Wish Upon a Car
Every car selected by Pebble Beach Concours d’Elegance has a story to tell. These tales of lost and found, family history, wishes fulfilled and escapes from destruction are part of what make the Pebble Beach Concours experience so exceptional.
Take the story of Danny Howard’s 1930 Rolls-Royce Phantom II. The car is the unusual combination of a right-hand drive with an English chassis and an American body. And it’s just been painstakingly restored. But how Danny acquired the car may trump even this pedigree. A few years back Danny was hosting a Super Bowl party. During the game there was an auction on eBay for an antique gas pump on which Danny had his eye. He asked his son, Phillip, to watch the computer and place a bid during the last moments of the auction.
The good son dutifully kept track of the bidding. In between checking the auction’s status Phillip scanned eBay car auctions. “Hey Dad, look at this,” he shouted when he came across a beautiful 1930s Rolls-Royce. “That’s great!” said Danny. In an expansive mood, he added, “Let’s place a bid and maybe we’ll get lucky.” With that he went back to the excitement of the game and being a gracious host.
With just moments to go before the auction was up, Phillip yelled, “You’ve been outbid.” Thinking he was talking about the gas pump, Danny told his son to up their offer. Phillip did and they won…the Rolls-Royce, not the gas pump.
“I’d bought cars on eBay before but always after talking in-depth with the sellers, getting detailed pictures, really looking into things,” Danny explains. “I was, of course, not sure of exactly what I was going to get when the Phantom arrived by transporter. But the car was incredible; it looked good and ran great. When we began restoration after several years of driving the car, we found that every piece was stamped with the original body number. The car was completely original!”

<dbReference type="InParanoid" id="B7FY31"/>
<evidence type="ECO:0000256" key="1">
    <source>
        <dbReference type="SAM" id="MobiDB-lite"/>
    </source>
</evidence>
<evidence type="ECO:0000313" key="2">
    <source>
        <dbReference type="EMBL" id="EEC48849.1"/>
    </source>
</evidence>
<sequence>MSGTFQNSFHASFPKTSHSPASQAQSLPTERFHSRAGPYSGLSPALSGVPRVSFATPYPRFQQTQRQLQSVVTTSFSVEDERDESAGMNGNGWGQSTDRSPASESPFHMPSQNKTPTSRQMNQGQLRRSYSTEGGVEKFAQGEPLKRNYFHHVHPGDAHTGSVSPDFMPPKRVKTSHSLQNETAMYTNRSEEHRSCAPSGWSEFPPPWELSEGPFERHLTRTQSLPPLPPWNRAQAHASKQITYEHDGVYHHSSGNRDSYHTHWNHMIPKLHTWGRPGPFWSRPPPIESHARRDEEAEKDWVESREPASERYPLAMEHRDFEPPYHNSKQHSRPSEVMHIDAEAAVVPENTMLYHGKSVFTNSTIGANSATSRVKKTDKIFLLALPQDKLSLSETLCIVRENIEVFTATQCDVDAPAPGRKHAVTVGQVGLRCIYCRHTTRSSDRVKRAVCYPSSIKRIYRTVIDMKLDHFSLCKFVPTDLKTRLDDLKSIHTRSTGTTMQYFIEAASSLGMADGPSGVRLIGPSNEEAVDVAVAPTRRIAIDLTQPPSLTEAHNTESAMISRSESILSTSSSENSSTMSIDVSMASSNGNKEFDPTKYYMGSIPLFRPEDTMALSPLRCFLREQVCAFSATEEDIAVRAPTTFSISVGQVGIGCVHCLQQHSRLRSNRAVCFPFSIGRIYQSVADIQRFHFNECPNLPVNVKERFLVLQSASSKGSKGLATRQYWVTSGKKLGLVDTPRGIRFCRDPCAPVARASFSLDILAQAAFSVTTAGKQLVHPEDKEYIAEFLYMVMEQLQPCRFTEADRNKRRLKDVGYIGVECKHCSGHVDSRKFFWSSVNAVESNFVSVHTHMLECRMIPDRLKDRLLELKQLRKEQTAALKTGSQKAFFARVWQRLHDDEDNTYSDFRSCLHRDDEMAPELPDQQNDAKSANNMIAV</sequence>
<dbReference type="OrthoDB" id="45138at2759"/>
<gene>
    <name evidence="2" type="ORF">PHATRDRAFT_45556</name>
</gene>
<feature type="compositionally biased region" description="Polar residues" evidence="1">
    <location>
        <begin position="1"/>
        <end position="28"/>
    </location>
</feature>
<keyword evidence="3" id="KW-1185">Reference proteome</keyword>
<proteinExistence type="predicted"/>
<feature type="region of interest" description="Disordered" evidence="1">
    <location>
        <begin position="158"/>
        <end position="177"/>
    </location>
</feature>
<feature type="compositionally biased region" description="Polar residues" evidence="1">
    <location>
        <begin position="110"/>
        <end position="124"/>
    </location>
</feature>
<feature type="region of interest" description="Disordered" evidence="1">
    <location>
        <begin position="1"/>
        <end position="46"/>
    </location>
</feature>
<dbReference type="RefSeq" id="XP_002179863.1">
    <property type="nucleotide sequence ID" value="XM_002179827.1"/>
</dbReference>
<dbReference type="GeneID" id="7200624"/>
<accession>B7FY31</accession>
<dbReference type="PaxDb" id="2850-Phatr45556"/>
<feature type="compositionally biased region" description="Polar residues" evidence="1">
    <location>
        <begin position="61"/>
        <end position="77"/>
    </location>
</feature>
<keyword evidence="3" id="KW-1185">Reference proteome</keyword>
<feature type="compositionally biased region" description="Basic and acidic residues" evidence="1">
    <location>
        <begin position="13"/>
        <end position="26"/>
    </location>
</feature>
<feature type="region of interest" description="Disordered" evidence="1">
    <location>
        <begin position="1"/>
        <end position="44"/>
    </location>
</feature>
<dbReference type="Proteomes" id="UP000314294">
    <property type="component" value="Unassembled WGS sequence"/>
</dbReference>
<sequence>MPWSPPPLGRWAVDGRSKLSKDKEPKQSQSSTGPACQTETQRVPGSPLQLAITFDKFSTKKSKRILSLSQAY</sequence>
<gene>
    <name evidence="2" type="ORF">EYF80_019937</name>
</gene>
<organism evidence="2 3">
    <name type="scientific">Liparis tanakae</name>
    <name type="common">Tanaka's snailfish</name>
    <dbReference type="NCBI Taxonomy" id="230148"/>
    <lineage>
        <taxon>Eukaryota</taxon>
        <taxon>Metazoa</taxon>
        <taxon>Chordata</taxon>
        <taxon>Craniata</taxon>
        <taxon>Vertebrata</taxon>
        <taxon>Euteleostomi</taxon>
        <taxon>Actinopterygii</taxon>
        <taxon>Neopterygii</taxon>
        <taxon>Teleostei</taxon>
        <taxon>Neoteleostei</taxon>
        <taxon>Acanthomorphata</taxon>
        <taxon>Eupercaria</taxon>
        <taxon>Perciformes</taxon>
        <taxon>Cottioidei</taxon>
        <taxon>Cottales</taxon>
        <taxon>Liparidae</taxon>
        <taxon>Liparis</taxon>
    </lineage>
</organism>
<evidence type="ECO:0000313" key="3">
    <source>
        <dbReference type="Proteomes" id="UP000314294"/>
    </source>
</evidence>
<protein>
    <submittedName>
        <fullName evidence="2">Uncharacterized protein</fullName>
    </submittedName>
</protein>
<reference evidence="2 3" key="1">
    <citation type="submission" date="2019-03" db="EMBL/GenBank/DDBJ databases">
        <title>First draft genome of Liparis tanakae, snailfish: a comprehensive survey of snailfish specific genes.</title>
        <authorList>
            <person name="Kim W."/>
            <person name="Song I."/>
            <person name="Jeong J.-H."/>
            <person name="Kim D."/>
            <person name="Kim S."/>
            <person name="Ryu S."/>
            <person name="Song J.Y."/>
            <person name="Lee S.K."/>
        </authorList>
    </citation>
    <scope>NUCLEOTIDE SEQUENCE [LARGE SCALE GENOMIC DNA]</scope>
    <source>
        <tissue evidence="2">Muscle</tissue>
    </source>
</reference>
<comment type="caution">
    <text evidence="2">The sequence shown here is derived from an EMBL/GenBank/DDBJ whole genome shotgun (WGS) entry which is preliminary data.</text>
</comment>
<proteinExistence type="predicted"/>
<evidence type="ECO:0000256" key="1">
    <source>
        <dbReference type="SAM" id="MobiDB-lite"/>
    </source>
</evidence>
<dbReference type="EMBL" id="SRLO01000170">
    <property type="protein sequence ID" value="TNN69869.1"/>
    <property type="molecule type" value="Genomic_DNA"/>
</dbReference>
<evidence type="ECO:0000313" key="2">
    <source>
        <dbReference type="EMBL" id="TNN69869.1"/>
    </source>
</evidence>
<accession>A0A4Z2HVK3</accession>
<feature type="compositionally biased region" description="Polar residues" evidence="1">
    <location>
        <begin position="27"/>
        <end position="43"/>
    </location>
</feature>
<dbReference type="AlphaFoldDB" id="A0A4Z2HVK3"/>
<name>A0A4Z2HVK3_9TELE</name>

If Danny and his Roll-Royce are a case of “meeting cute,” as they say in Hollywood, Gordon and Betty Logan’s 1928 Packard is a story of love found, and lost, and found again. Gordon Logan’s dad Joseph emigrated from Scotland to South Carolina in 1919, where he achieved success in the lumber and furniture businesses. In what Gordon calls the "only extravagant thing my dad ever did,” Joe bought a new
Packard 4-43 Phaeton in October of 1928.
The car stayed in the family as the years rolled by. Gordon’s older brother even used it to drive to high school in 1955 and ’56. But parts were impossible to find in South Carolina at the time, maintaining the car was a challenge and the car was eventually sold for $337.50.
In the 1970s Gordon tracked the car down but the then-owner wouldn’t part with it. More years went by until it was 2004. Visiting his hometown Gordon ran into the retired mayor who asked about the Packard. One thing led to another, a cold trail became hot, and soon Gordon was talking to the current owner of his dad’s Packard, Jeff Bayuck in Nazareth, Penn.
Jeff invited Gordon to come see the car and Gordon enthusiastically accepted. He brought along cherished family photos showing the car when it was new and how it had been a steel and glass and rubber member of his family for decades. After Jeff let Gordon take a drive in the Packard through the Pennsylvania countryside Gordon broached the subject of buying the car. Jeff declined but then, after several weeks passed, called to say that his conscience was bothering him. “The car means more to you,” Jeff said, “I like the car very much, but it’s just another car to me.”
“We’re fortunate Jeff is such a gentleman,” says Gordon. Since then the car has gone to Murray Motorcar in Monroe, Wash., for a complete frame-off restoration, back to the colors and look it had when Joseph Logan bought it 82 years ago. “This year we look forward to presenting our family Packard at Pebble Beach!” says Gordon.
While each car’s journey is unique, on August 15 their journeys converge at Pebble Beach.